As a result of the recent inquiry into sexual harassment in the House of Commons, which urged the Government to review the use of non-disclosure agreements (NDAs) in sexual harassment claims, the Women and Equalities Committee was tasked with carrying out an inquiry to look at the widespread use of NDAs in cases where any form of harassment or other discrimination is alleged.
On 11 June, 2019 the Women and Equalities Committee published its report on the use of NDA’s in discrimination and harassment cases.
The report states in the clearest terms that allegations of unlawful discrimination and harassment are regularly covered up by employers by using NDAs but more worryingly goes on to advise that often these allegations are not investigated properly or at all by employers.
The key recommendations made by the Committee in its report are that the Government should:
- ensure that NDAs cannot prevent legitimate discussion of allegations of unlawful discrimination or harassment, and stop their use to cover up allegations of unlawful discrimination, while still protecting the rights of victims to be able to make the choice to move on with their lives;
- require standard, plain English confidentiality, non-derogatory and similar clauses where these are used in settlement agreements, and ensure that such clauses are suitably specific about what information can and cannot be shared and with whom;
- strengthen corporate governance requirements to require employers to meet their responsibilities to protect those they employ from discrimination and harassment;
- require named senior managers at board level or similar to oversee anti-discrimination and harassment policies and procedures and the use of NDAs in discrimination and harassment cases;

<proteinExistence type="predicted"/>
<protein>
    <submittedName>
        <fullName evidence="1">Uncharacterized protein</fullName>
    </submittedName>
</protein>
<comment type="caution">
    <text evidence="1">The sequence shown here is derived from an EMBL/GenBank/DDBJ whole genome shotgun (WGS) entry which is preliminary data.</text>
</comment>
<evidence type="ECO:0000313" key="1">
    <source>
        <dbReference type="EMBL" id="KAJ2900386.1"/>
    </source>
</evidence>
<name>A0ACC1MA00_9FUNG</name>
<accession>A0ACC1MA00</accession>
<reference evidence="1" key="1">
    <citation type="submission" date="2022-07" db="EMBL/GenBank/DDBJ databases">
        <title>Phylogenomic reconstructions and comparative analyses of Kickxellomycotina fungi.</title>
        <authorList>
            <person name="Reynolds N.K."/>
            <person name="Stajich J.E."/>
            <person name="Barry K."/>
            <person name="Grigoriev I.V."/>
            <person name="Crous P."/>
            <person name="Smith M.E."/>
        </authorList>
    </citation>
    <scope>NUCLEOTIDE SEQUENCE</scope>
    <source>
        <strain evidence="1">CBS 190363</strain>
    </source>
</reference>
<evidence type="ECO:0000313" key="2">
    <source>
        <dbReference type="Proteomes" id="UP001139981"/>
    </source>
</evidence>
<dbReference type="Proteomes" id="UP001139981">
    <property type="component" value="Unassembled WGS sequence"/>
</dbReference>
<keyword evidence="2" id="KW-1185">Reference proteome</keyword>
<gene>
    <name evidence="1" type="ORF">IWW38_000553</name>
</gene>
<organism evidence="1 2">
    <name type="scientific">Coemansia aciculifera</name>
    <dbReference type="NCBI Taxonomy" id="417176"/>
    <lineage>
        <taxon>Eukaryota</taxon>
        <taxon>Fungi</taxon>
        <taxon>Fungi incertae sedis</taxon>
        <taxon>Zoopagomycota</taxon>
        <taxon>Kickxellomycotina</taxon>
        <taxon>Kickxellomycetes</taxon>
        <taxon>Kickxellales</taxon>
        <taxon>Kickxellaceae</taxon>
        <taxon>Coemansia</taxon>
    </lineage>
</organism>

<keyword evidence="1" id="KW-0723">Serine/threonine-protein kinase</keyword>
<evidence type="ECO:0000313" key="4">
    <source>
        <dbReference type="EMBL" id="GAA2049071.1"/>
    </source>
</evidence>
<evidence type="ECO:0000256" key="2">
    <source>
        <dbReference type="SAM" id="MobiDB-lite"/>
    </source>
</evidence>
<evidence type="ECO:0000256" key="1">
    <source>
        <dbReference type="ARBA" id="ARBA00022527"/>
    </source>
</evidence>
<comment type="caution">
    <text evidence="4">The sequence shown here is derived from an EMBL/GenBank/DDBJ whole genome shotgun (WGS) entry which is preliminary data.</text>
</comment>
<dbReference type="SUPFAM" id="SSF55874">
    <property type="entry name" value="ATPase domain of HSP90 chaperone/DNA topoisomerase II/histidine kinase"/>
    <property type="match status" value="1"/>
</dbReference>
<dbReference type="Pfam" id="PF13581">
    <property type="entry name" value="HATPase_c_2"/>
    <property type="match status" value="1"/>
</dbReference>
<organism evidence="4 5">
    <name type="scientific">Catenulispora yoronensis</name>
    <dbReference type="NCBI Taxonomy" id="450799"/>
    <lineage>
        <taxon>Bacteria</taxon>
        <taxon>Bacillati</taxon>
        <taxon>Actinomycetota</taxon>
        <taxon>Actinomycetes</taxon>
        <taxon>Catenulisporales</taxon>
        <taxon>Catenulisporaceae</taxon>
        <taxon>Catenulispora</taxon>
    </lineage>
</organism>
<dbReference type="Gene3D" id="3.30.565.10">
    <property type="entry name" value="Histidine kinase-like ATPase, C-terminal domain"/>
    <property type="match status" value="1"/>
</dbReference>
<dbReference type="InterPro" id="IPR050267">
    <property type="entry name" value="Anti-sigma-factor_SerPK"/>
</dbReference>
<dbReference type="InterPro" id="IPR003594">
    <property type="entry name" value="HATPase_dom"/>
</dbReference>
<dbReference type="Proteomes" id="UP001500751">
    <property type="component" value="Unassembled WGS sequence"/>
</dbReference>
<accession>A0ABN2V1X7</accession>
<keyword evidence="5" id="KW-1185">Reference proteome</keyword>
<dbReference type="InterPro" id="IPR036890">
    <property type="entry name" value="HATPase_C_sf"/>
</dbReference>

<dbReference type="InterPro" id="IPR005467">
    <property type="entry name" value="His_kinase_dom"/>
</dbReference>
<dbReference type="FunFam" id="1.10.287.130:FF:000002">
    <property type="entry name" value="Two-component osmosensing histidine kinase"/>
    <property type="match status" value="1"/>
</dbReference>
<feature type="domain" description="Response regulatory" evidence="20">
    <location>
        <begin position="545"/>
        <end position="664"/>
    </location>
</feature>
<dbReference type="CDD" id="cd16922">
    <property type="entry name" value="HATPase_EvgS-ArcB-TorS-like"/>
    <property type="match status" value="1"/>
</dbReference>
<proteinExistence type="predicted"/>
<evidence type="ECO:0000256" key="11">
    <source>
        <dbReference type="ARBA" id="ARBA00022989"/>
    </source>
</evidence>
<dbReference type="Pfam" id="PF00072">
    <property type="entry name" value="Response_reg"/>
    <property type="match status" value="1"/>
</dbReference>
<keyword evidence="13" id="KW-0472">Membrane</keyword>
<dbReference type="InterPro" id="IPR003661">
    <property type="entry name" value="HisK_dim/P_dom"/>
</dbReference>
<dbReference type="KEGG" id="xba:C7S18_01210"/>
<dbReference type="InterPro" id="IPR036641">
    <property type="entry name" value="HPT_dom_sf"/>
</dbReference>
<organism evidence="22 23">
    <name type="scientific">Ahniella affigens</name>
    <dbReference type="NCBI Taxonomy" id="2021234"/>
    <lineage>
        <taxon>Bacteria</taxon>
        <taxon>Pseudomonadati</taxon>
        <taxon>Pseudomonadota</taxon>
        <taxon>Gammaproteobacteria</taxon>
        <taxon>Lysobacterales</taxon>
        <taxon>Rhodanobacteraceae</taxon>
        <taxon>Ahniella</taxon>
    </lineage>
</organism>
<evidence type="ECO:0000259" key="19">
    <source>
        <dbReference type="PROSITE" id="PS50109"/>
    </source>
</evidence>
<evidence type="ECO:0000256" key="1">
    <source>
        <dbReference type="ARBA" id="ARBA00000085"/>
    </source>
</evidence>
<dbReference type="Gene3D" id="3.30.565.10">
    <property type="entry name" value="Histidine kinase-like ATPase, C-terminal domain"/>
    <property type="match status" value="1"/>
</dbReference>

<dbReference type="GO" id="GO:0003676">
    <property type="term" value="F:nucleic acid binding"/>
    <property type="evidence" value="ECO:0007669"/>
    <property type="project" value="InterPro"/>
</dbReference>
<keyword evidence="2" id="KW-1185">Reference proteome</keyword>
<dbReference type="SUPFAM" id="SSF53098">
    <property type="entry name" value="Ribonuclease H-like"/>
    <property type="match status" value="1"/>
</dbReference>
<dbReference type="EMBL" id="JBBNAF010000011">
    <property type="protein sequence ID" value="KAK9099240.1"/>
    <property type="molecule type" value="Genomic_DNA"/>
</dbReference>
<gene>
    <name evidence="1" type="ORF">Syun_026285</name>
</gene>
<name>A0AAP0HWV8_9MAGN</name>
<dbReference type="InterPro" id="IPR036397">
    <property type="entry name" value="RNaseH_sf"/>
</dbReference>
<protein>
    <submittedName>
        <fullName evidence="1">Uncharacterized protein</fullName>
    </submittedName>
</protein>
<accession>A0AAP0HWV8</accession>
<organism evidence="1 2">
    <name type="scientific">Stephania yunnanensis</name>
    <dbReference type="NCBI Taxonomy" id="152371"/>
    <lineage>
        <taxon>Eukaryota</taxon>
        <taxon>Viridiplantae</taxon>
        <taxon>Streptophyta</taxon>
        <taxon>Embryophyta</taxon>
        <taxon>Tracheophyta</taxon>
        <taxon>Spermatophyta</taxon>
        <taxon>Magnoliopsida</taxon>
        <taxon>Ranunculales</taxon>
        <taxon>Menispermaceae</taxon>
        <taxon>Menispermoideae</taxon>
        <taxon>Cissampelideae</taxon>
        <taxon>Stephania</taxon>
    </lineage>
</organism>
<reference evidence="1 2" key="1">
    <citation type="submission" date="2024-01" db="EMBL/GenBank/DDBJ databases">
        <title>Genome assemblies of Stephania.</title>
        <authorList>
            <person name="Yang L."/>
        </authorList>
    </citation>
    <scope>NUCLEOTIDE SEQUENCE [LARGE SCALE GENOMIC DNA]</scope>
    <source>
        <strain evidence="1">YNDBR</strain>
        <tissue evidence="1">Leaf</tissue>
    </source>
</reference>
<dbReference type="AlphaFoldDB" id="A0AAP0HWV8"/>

- ensure tribunals work on the assumption that an employer will be ordered to pick up the legal costs of the successful employee, a process they call “one way costs shifting.”
The Committee has also been vocal in calling on the Government to:
- place a mandatory duty on employers to protect workers from harassment and victimisation in the workplace; and
- urgently improve the remedies that can be awarded by employment tribunals as well as the costs regime to reduce disincentives to taking a case forward. Tribunals should be able to award punitive damages, and awards for the non-financial impact of discrimination should be increased significantly.
In its conclusion the Committee challenges us all to think carefully before requesting confidentiality provisions in a settlement agreement, to ask whether such provisions are necessary at all and to be clear that an individual should never feel forced into signing an NDA.
However, the Committee was encouraged to see that some employers, particularly those in the public sector are now moving away from use of NDAs when they settle discrimination cases. The Committee is hopeful that public sector employers will lead the way on abandoning the use of NDAs.
The Committee called out the cover-up culture that currently exists among employers and their lawyers who use NDAs to conceal allegations of unlawful behaviour and they have challenged the Government to take immediate action which will, they say, go some way to redress the imbalance of power between employees and employers.
The other significant effect of NDA’s is that victims are reluctant to report their experiences as they are concerned that their allegations will not be taken seriously, investigated properly and they run the risk of losing their job.
Victims told the Committee that having to sign a NDA affected their ability to work in their sector and to seek employment elsewhere. As a result of this they suffered financial loss because they had to leave their job or move to a different lower paid position.
Many of the readers of the Blog will be aware that NDAs are often discussed in the context of abuse claims and in this regard it is worth noting that in the course of its inquiry the Committee was greatly struck by the detrimental effects that NDAs have on the people who are asked to sign them, in particular the emotional and psychological damage NDAs can cause.
Sharon Moohan, Partner, BLM